Hello, I have a question regarding scanning slides for an eventual printing in 24 x 16" as maximum. I use the Nikon coolscan 50, 4000 dpi and 8 bit color depth. The resulting files are about 22 MB in JPEG format, and the size of the scanned image is 24 x 36 mm. First question: why are the files so big? Second: how should I resize the image in photoshop in order to enlarge the 24 x 36 mm to 16 x 24" keeping the enough resolution to print it? Thrid: how can I have the same image in a smaller file, still keeping the right resolution for later printing?
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#1. "RE: Scanning Slides" | In response to Reply # 0blw Nikonian since 18th Jun 2004Tue 26-Apr-11 09:09 PM
I don't routinely work in JPEG, but I do know that 3200 dpi scans into roughly a 12mp image. So 4000 dpi gives you roughly a 16mp image. Since JPEG uses compression, a larger file tends to mean more detail, which in this case could be real detail or just scanning of the grain.
If your original capture was done with fine grain film, good glass and technique, you should have no problem printing this at 16x24. But if you pushed Tri-X to 1600, used mediocre glass, or had some technique issues, 16x24 will not look very good.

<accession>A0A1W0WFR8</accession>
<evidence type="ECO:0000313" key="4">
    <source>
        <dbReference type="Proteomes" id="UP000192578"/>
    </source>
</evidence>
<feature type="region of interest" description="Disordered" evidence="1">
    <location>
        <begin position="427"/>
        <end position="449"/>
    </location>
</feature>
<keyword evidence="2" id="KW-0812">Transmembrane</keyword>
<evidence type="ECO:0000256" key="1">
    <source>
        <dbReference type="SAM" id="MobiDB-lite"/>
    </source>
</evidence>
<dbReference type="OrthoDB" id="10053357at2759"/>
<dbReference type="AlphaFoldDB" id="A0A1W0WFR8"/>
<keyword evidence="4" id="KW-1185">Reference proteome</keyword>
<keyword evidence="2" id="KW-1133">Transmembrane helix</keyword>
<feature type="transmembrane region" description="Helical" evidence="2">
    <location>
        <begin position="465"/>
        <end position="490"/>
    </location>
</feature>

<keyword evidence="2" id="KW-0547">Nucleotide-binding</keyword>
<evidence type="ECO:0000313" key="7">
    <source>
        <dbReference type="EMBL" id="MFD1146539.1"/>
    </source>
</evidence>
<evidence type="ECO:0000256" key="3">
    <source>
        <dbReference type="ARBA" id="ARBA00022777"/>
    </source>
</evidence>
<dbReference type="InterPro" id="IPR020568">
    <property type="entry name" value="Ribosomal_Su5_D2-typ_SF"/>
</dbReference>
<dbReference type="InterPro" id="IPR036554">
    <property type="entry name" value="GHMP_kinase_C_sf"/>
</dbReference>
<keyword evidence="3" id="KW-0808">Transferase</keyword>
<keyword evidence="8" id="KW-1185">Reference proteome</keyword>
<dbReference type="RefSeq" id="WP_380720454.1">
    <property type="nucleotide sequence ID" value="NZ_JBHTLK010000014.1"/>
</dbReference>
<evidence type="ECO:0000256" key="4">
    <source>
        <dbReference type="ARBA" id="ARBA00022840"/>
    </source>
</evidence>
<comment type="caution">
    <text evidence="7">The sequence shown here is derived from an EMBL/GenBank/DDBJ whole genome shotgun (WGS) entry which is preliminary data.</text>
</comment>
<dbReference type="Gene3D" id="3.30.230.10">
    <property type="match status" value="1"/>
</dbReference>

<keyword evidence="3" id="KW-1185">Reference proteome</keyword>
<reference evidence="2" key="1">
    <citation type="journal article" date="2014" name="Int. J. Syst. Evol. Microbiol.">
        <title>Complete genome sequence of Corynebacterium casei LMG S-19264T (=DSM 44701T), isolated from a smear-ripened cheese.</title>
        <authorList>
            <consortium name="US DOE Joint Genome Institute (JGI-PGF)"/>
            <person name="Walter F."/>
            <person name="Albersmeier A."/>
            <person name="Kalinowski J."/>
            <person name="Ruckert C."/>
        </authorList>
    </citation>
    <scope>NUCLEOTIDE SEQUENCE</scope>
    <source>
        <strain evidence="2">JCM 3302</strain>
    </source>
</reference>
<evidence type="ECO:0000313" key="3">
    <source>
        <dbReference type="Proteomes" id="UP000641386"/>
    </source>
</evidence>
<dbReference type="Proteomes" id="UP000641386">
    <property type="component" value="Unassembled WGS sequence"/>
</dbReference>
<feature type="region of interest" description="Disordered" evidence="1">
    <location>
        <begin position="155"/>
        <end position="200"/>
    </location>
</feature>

When I've printed this kind of stuff I have usually scanned at 3200 dpi (my scanner doesn't have a 4000 dpi option) and then did a normal image-image_size -> bicubic sharper. That is certainly sufficient for 12mp digital captures at even larger print sizes. If this is critical, you might invest in one of the resizer programs such as Genuine Fractals or QImage, and let them do the magic.
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#2. "RE: Scanning Slides" | In response to Reply # 0
I think you'll have to decide what is more important to you - file size or resolution/scanned image quality. If you are looking to truly archive these photos in the digital realm and/or you want to make high quality large format prints I think you need to scan at the native resolution of the scanner, at 16-bit color (actually 12-bit with Nikon Coolscans but read as 16-bit by Photoshop), and save as TIF files, not JPGs. Once they are digitized at the highest quality you can then manipulate these image files to suit your intended output. Now, if you just want to digitize them for small prints or sharing on the web and e-mail then you can reduce the scan settings to 8-bit, and 1,500 to 2,000 ppi. Whatever you decide you will have to accept that the files will be rather big.
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#3. "RE: Scanning Slides" | In response to Reply # 2Wed 11-May-11 02:41 PM
Thanks Ernesto, I find your suggestions very useful. probably I'll scan them in 16 bit depth and as TIF files, then I'll decide at the moment of printing. Yes, the 16 bit scan produces 52 MB files for each slide!!
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